Friday October 26, 2012 | 12:54 PM

WASHINGTON – Maine Sen. Susan Collins is praised in a new book by the former head of the Federal Deposit Insurance Corp., or FDIC, for her role in shaping Wall Street reform legislation two years ago.

Sheila Bair, a former chairwoman of the FDIC, credits Collins for sponsoring an amendment to the financial reform bill that she predicted “will stand as one of the crucial reforms of the Dodd-Frank Act.” The amendment required large financial firms to have enough cash or other liquid assets to cushion them in order to avoid future government bailouts of “too-big-to-fail” Wall Street institutions.

Bair was head of the FDIC at the time and worked closely with Collins, a moderate Republican, on the amendment, according to news reports. Bair writes in her new book, "Bull by the Horns," that Collins “stood up to all of the naysayers” – including Wall Street and the Federal Reserve – to defend the amendment.

“The House and Senate conferees both understood that Senator Collins was a “must-have” vote for final passage of the reform bill,” Bair writes. “She played her card masterfully, but not to appease Wall Street bigwigs or fill her campaign coffers with financial industry money; she used the leverage for the public benefit.”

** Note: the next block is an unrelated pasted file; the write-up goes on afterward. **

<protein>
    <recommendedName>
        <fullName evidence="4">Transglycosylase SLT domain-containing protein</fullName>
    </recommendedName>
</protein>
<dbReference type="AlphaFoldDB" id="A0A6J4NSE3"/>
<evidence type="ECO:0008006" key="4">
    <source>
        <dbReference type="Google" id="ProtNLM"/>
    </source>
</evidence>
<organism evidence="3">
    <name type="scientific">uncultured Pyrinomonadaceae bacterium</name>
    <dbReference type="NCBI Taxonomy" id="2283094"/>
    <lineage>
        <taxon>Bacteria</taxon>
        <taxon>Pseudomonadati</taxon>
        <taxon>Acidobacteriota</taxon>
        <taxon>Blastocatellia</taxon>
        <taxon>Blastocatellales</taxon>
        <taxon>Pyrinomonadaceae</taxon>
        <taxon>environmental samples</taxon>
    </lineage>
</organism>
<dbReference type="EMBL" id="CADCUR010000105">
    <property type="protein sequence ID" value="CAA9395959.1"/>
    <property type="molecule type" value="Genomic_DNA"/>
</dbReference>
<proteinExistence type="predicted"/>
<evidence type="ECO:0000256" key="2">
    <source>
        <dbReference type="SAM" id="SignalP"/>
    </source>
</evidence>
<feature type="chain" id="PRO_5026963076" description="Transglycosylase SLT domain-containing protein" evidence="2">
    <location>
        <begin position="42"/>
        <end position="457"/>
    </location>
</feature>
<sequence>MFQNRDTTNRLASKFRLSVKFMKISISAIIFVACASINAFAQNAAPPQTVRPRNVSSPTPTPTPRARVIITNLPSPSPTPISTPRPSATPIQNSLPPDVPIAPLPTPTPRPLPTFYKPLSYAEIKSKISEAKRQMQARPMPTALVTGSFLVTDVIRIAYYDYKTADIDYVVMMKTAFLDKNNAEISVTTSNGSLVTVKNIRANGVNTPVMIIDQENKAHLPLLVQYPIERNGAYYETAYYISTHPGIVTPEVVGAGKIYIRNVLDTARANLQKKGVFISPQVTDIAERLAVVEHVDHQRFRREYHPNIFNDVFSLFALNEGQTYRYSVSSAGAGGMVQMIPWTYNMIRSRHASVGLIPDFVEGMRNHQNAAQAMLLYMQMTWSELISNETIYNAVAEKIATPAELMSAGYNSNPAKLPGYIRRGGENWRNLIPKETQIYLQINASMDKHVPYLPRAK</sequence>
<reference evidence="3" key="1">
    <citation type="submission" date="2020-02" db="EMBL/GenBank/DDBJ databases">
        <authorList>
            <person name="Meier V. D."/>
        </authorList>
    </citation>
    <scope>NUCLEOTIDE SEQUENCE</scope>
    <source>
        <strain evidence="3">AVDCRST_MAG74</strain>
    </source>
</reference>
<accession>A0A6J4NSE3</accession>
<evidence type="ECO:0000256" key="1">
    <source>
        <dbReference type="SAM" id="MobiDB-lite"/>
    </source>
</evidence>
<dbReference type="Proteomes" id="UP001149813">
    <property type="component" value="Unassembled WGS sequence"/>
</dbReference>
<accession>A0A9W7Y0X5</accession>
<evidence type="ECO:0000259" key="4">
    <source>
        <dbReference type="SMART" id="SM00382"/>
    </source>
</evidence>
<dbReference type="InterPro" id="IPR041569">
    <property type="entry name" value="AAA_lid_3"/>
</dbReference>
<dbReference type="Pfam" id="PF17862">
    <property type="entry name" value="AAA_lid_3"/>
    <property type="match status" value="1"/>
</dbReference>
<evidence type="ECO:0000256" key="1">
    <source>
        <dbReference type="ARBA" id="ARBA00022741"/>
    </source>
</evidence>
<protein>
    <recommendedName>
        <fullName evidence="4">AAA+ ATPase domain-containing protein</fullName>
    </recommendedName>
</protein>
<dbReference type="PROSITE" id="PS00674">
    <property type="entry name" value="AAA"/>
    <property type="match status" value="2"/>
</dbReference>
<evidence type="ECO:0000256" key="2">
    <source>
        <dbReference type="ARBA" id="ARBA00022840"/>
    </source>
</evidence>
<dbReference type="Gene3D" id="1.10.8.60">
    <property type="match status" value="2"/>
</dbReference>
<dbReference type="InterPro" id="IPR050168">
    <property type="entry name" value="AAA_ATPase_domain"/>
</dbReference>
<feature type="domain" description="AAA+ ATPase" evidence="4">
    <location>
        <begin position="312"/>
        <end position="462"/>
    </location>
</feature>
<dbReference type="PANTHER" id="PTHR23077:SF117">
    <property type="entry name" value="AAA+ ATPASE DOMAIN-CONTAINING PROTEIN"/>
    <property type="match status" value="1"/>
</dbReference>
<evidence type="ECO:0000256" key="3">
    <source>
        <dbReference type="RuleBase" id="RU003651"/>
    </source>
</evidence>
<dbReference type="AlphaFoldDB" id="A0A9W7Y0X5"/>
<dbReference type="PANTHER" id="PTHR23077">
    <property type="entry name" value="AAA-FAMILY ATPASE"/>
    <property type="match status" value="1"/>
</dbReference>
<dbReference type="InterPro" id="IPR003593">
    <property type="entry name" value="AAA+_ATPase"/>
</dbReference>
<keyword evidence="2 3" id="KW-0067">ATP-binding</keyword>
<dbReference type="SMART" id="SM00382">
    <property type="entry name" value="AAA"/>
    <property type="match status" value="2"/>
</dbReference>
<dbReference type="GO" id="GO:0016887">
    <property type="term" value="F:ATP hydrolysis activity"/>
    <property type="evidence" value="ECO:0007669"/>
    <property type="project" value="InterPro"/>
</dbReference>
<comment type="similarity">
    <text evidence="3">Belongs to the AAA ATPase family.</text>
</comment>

Collins, Maine Sen. Olympia Snowe and Massachusetts Sen. Scott Brown were the only three Republicans to support the bill and provided the votes necessary to avoid a filibuster.

Wall Street continues to fight implementation of some Dodd-Frank reforms, and the act remains controversial in Congress as evidenced by the numerous repeal bills that have been introduced since. Collins is also co-sponsor of a regulatory reform bill that some groups have suggested could weaken independent regulatory agencies, including the FDIC.


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Kevin Miller is Washington bureau chief for the Portland Press Herald and MaineToday Media. He has worked as a journalist in Maine for 6 ½ years, covering the environment, politics and the State House. Before arriving in Maine, he wrote about politics, government and education for newspapers in Virginia and Maryland.
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